Libyan soldier denies Cambridge sex attacks
A Libyan soldier has denied sexually assaulting women in Cambridge.
Khaled El Azibi, 18, is accused of two counts of sexually assaulting two women in the city in October. He pleaded not guilty at Cambridge Crown Court.
He was one of about 300 cadets stationed at Bassingbourn Barracks in Cambridgeshire as part of scheme to train Libyan soldiers in the UK.
Ibrahim Naji El Maarfi, 20, and Mohammed Abdalsalam, 27, have already admitted two counts of sexual assault.
The three men had arrived at the barracks in June for basic infantry and junior command training under an agreement reached at the G8 summit in 2013 to support the Libyan government's efforts to improve its security and stability.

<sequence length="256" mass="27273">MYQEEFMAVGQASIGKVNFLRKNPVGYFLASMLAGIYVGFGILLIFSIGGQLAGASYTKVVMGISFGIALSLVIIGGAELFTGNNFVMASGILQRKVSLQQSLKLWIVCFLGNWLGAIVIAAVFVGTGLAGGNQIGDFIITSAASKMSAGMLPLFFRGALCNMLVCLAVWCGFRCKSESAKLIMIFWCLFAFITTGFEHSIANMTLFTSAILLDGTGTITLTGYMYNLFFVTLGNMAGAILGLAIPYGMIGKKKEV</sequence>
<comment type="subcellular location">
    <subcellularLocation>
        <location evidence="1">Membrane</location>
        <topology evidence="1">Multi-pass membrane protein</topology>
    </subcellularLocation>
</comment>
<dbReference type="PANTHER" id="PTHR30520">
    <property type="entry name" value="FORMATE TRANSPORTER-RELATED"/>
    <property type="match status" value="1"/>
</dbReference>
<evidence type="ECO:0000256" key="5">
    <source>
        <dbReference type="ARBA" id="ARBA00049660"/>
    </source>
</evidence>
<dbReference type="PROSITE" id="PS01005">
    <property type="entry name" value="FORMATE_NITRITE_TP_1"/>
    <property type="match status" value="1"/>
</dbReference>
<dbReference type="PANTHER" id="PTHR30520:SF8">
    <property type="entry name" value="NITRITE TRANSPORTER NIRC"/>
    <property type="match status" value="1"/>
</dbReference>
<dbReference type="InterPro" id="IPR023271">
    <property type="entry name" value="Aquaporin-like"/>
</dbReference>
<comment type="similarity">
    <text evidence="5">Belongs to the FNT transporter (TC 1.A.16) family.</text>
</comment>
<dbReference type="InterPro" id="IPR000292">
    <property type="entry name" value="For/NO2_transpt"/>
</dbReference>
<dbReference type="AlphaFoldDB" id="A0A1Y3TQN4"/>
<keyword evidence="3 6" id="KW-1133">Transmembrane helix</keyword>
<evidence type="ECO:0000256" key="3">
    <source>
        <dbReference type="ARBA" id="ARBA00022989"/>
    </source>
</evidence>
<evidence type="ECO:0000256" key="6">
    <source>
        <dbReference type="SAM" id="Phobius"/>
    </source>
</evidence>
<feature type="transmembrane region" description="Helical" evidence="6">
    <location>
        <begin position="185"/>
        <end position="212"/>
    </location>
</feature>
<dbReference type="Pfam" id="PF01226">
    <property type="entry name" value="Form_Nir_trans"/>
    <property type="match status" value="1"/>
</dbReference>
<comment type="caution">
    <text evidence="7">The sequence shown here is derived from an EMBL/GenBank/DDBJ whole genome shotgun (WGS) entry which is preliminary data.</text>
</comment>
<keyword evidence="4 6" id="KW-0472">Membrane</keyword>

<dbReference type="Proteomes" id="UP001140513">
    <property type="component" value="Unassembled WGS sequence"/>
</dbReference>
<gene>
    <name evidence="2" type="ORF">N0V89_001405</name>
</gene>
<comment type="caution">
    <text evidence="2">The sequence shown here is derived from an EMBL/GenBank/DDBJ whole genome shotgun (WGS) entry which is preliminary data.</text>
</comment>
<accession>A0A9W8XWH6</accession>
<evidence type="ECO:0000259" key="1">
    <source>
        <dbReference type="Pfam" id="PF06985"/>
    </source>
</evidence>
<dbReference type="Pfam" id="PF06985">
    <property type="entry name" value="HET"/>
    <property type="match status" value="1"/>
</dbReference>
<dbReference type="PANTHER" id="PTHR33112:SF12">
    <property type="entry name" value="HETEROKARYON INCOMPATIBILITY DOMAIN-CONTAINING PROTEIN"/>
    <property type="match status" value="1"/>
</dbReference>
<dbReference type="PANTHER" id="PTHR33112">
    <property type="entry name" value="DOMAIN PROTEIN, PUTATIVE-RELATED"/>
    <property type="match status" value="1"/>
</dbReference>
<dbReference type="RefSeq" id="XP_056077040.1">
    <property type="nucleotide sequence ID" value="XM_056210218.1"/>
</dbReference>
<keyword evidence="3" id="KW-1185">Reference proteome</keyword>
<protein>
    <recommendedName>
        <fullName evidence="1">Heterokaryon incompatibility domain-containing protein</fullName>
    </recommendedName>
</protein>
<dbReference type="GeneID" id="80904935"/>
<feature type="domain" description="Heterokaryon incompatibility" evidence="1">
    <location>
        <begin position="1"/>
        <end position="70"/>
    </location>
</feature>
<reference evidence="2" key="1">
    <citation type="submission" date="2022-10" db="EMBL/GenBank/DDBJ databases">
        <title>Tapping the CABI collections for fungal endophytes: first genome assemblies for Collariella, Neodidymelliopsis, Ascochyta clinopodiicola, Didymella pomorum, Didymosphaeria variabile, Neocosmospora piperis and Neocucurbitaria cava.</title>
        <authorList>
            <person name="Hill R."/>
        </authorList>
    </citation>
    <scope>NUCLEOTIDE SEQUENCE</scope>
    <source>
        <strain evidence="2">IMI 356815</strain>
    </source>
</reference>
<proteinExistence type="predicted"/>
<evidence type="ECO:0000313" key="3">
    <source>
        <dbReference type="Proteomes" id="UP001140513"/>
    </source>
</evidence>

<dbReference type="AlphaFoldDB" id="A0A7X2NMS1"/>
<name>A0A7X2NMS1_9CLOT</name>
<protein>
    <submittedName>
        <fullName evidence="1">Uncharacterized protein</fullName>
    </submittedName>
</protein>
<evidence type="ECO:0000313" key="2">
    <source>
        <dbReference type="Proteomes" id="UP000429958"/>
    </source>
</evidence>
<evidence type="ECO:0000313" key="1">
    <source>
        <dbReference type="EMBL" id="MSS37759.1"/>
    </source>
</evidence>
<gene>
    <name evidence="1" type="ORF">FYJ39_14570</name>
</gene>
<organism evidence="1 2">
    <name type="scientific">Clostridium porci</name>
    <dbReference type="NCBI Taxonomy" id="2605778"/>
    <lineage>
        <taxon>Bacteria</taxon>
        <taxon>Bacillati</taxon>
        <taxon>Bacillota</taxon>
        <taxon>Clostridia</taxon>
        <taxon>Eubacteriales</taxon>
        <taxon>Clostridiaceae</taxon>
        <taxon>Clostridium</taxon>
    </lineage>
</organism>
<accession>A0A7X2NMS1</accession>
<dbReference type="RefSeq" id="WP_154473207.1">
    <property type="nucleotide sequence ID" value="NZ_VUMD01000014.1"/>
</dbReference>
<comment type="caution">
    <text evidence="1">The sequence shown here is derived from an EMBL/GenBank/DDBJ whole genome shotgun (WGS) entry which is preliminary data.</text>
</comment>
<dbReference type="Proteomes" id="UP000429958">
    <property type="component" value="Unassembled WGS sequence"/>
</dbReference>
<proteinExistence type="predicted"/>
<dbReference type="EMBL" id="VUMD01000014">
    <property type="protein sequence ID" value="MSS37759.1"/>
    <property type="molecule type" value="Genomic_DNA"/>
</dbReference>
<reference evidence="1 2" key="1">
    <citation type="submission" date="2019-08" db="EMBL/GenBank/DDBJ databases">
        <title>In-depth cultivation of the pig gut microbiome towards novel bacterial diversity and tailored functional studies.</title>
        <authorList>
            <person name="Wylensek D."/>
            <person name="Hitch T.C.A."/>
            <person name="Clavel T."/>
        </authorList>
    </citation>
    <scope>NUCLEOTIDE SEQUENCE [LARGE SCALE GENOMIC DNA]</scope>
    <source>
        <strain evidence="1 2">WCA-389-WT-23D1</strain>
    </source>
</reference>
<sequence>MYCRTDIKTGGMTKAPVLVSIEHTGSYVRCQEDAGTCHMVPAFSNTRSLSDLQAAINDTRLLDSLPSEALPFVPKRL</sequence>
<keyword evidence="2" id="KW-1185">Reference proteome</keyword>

Up to 2,000 cadets were expected to be trained at the barracks but more than 300 were sent home early after a number were accused of committing crimes.
Mr El Azibi denied assaulting two women by intentionally touching them on 26 October.
He also denied stealing a bicycle from the barracks on the same day. A date for his trial has not yet been set.
When El Maarfi and Abdalsalam appeared at Cambridge Magistrates' Court, on 28 October, they admitted sexually assaulting women.
El Maarfi pleaded guilty to two counts of sexual assault, one of exposure and one of stealing a bicycle.
Abdalsalam admitted two counts of sexual assault, one public order offence of causing harassment, alarm or distress and one charge of stealing a bicycle.
All three have been remanded in custody.